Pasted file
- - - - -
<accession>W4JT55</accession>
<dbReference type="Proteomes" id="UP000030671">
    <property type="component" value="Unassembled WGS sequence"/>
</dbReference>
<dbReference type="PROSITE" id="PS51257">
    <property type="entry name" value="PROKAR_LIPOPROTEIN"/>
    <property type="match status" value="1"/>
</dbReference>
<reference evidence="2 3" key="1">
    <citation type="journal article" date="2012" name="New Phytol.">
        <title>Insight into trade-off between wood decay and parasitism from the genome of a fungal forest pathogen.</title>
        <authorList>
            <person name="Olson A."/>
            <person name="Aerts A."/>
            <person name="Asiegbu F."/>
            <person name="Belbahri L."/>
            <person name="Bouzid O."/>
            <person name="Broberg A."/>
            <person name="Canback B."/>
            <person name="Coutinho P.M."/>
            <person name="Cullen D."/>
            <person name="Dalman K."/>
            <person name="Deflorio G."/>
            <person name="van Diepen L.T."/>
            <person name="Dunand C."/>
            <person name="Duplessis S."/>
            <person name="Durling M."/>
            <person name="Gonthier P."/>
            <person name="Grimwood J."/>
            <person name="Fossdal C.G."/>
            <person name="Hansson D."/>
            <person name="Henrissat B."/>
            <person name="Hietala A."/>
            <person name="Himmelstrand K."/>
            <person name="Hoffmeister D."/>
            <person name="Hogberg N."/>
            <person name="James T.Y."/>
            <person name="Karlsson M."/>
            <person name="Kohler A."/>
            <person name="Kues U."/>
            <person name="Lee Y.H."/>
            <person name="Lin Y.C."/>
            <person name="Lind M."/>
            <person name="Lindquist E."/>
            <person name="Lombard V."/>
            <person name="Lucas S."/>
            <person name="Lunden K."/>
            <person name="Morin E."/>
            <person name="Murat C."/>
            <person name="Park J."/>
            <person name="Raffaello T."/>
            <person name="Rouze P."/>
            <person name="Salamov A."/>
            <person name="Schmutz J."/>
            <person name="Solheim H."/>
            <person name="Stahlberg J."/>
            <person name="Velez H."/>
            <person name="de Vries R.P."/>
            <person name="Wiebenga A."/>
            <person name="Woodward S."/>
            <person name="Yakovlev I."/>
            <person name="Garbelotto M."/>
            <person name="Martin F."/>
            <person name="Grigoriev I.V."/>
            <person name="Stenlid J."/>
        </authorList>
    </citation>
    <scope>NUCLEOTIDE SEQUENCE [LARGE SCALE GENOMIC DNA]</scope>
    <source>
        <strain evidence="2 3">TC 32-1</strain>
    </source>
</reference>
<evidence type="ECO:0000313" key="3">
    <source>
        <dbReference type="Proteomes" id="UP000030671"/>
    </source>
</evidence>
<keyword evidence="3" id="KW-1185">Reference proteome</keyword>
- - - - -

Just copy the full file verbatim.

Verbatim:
<accession>W4JT55</accession>
<dbReference type="Proteomes" id="UP000030671">
    <property type="component" value="Unassembled WGS sequence"/>
</dbReference>
<dbReference type="PROSITE" id="PS51257">
    <property type="entry name" value="PROKAR_LIPOPROTEIN"/>
    <property type="match status" value="1"/>
</dbReference>
<reference evidence="2 3" key="1">
    <citation type="journal article" date="2012" name="New Phytol.">
        <title>Insight into trade-off between wood decay and parasitism from the genome of a fungal forest pathogen.</title>
        <authorList>
            <person name="Olson A."/>
            <person name="Aerts A."/>
            <person name="Asiegbu F."/>
            <person name="Belbahri L."/>
            <person name="Bouzid O."/>
            <person name="Broberg A."/>
            <person name="Canback B."/>
            <person name="Coutinho P.M."/>
            <person name="Cullen D."/>
            <person name="Dalman K."/>
            <person name="Deflorio G."/>
            <person name="van Diepen L.T."/>
            <person name="Dunand C."/>
            <person name="Duplessis S."/>
            <person name="Durling M."/>
            <person name="Gonthier P."/>
            <person name="Grimwood J."/>
            <person name="Fossdal C.G."/>
            <person name="Hansson D."/>
            <person name="Henrissat B."/>
            <person name="Hietala A."/>
            <person name="Himmelstrand K."/>
            <person name="Hoffmeister D."/>
            <person name="Hogberg N."/>
            <person name="James T.Y."/>
            <person name="Karlsson M."/>
            <person name="Kohler A."/>
            <person name="Kues U."/>
            <person name="Lee Y.H."/>
            <person name="Lin Y.C."/>
            <person name="Lind M."/>
            <person name="Lindquist E."/>
            <person name="Lombard V."/>
            <person name="Lucas S."/>
            <person name="Lunden K."/>
            <person name="Morin E."/>
            <person name="Murat C."/>
            <person name="Park J."/>
            <person name="Raffaello T."/>
            <person name="Rouze P."/>
            <person name="Salamov A."/>
            <person name="Schmutz J."/>
            <person name="Solheim H."/>
            <person name="Stahlberg J."/>
            <person name="Velez H."/>
            <person name="de Vries R.P."/>
            <person name="Wiebenga A."/>
            <person name="Woodward S."/>
            <person name="Yakovlev I."/>
            <person name="Garbelotto M."/>
            <person name="Martin F."/>
            <person name="Grigoriev I.V."/>
            <person name="Stenlid J."/>
        </authorList>
    </citation>
    <scope>NUCLEOTIDE SEQUENCE [LARGE SCALE GENOMIC DNA]</scope>
    <source>
        <strain evidence="2 3">TC 32-1</strain>
    </source>
</reference>
<evidence type="ECO:0000313" key="3">
    <source>
        <dbReference type="Proteomes" id="UP000030671"/>
    </source>
</evidence>
<keyword evidence="3" id="KW-1185">Reference proteome</keyword>